Cassini-Huygens anniversary

Emily Lakdawalla • July 01, 2005

In the midst of all this hoopla about Deep Impact, I haven't been able to give the proper attention to Cassini, which began its second year of operations at Saturn today.

New Mosaics of Huygens' Titan Images

Emily Lakdawalla • May 05, 2005

Although the two spacecraft traveled a billion kilometers together to study Titan, Cassini and Huygens are two very different types of missions.

Cassini's Radio Ear on Huygens

Emily Lakdawalla • February 14, 2005

Scientists have released a new sound from Huygens, representing the radio signal that Cassini detected from the little probe as it descended to Titan's surface.

News: Radio Astronomers Rescue Science Results for Huygens' Doppler Wind Experiment

Emily Lakdawalla • February 09, 2005

Earth's radio astronomers have saved the day for one of the Huygens instrument teams. Today, the Doppler Wind Experiment (DWE) team announced their first science results, despite losing nearly all of their expected data.

3-D Views of Titan's Surface from Huygens

Emily Lakdawalla • February 08, 2005

It's been close to a month since Huygens descended to the surface of Titan. Many visitors to this website have expressed impatience with the pace of the release of images from the Huygens cameras, a feeling that is no doubt shared by space enthusiasts around the world who are eager to see refined views of the alien surface of Titan.

They Were the First, and the Last, to Hear from Huygens

Emily Lakdawalla • February 07, 2005

On January 14, 2005, the eyes of the world were on the European Space Operations Centre in Darmstadt, Germany, where Huygens mission operators were anxiously awaiting news from Huygens. Would the little probe -- a mission built in seventeen countries, more than twenty years in the making -- be a success, or would it prove a repeat of the heartbreaking silence of Beagle 2?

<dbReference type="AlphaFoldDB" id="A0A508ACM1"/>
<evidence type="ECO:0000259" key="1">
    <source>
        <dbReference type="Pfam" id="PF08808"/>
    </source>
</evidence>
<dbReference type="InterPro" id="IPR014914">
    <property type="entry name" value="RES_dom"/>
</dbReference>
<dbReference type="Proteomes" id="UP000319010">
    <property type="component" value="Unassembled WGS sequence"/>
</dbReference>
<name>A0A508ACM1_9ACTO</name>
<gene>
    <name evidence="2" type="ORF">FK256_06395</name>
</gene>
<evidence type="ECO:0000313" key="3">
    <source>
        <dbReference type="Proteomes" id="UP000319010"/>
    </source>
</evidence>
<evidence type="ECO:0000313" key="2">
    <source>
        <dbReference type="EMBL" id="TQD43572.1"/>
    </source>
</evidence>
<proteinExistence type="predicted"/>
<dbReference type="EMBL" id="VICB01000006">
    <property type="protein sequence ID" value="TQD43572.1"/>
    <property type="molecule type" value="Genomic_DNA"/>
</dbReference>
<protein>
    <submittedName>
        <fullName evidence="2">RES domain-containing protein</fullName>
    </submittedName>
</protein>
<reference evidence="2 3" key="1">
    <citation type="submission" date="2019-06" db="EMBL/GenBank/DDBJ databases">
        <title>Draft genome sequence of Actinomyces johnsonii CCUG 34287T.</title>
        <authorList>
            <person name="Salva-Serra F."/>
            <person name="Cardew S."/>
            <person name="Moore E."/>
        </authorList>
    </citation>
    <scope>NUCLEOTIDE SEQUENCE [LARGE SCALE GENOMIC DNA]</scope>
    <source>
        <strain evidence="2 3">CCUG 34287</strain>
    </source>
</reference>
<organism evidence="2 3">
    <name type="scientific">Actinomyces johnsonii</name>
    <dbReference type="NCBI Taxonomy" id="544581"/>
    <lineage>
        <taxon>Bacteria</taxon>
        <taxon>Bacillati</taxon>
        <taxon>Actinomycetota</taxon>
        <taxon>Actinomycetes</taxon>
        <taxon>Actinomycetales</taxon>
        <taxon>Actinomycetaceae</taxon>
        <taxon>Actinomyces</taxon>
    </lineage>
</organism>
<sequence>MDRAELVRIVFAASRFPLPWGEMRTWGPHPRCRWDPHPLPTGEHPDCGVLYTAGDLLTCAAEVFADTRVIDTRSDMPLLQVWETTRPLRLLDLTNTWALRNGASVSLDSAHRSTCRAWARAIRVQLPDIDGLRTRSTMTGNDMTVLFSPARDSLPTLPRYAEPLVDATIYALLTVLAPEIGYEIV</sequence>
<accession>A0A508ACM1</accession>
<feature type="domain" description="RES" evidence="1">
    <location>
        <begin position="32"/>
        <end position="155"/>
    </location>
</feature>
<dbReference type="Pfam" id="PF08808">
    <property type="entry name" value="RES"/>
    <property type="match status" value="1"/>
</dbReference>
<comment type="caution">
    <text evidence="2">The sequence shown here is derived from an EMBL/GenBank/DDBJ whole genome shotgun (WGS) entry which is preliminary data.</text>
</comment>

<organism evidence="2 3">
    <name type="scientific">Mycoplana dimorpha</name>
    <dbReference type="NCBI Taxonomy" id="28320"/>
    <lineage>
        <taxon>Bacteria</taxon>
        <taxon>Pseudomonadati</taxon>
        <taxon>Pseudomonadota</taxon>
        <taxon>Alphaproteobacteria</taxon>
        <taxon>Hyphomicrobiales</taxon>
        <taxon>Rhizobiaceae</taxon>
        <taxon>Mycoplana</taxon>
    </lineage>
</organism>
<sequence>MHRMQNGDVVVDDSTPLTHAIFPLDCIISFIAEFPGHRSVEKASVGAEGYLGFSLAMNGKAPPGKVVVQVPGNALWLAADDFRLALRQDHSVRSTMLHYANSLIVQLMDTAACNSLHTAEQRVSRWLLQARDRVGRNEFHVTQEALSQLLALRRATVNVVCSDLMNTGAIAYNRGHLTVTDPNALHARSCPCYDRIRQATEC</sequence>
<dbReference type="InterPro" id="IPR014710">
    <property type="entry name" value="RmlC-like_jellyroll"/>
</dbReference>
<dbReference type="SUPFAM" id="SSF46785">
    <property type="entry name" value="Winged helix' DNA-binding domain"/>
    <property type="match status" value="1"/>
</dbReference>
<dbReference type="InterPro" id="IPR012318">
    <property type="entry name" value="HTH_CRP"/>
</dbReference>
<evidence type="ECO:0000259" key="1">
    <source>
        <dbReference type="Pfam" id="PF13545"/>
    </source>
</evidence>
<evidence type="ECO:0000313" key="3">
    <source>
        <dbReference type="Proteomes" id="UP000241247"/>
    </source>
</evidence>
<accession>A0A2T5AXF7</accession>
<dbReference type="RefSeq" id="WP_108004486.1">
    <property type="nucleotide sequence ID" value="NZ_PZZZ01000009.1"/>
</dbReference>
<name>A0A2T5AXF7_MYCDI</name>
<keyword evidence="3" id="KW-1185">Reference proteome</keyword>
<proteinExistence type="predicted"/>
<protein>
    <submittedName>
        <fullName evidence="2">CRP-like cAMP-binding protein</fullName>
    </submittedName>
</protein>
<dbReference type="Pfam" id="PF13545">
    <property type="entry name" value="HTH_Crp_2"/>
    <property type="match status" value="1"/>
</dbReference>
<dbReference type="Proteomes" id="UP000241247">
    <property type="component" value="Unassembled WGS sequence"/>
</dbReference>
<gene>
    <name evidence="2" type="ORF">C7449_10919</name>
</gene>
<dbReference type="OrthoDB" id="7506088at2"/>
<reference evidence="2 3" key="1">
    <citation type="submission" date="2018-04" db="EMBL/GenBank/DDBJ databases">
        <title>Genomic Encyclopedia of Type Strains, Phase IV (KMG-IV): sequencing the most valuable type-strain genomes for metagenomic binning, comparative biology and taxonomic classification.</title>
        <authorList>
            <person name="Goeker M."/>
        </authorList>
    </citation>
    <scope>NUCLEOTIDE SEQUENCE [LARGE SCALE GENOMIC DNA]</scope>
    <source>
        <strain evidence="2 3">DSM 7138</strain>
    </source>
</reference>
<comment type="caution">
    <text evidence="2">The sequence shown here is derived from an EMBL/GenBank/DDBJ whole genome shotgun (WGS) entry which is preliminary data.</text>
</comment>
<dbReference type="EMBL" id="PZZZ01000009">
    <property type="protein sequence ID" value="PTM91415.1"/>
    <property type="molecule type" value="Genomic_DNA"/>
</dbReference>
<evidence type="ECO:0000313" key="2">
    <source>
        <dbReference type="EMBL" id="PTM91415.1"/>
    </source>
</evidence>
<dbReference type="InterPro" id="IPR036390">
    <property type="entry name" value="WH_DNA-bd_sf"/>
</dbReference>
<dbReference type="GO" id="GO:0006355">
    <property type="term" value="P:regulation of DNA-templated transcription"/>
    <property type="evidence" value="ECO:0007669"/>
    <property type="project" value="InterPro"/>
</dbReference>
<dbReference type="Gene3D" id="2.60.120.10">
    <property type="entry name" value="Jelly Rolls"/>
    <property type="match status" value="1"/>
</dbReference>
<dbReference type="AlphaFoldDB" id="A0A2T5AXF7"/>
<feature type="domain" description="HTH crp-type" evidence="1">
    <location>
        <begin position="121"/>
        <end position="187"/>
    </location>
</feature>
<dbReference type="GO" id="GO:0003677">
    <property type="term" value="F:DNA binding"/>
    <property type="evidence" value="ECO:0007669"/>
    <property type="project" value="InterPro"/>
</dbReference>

Huygens' Descending View of Titan

Emily Lakdawalla • January 17, 2005

Scientists from the Huygens Descent Imager Spectral Radiometer (DISR) team have released their first mosaic of images captured during Huygens' descent. The mosaic is composed of 30 images captured by the Medium Resolution Imager of Huygens' Descent Imager Spectral Radiometer while the probe was spinning and descending toward Titan.

Raw Images from Huygens

Emily Lakdawalla • January 16, 2005

In the 48 hours since Huygens' data first began streaming back to Earth, a few processed images of the channeled landscape and bouldery landing site have been released to the public. Now, the Descent Imager Spectral Radiometer team at the University of Arizona has put all of Huygens' images online for the public to view.

New Images from the Huygens Probe: Shorelines and Channels, But an Apparently Dry Surface

Emily Lakdawalla • January 15, 2005

This image brought applause from everyone at the European Space Operations Centre, Darmstadt, Germany.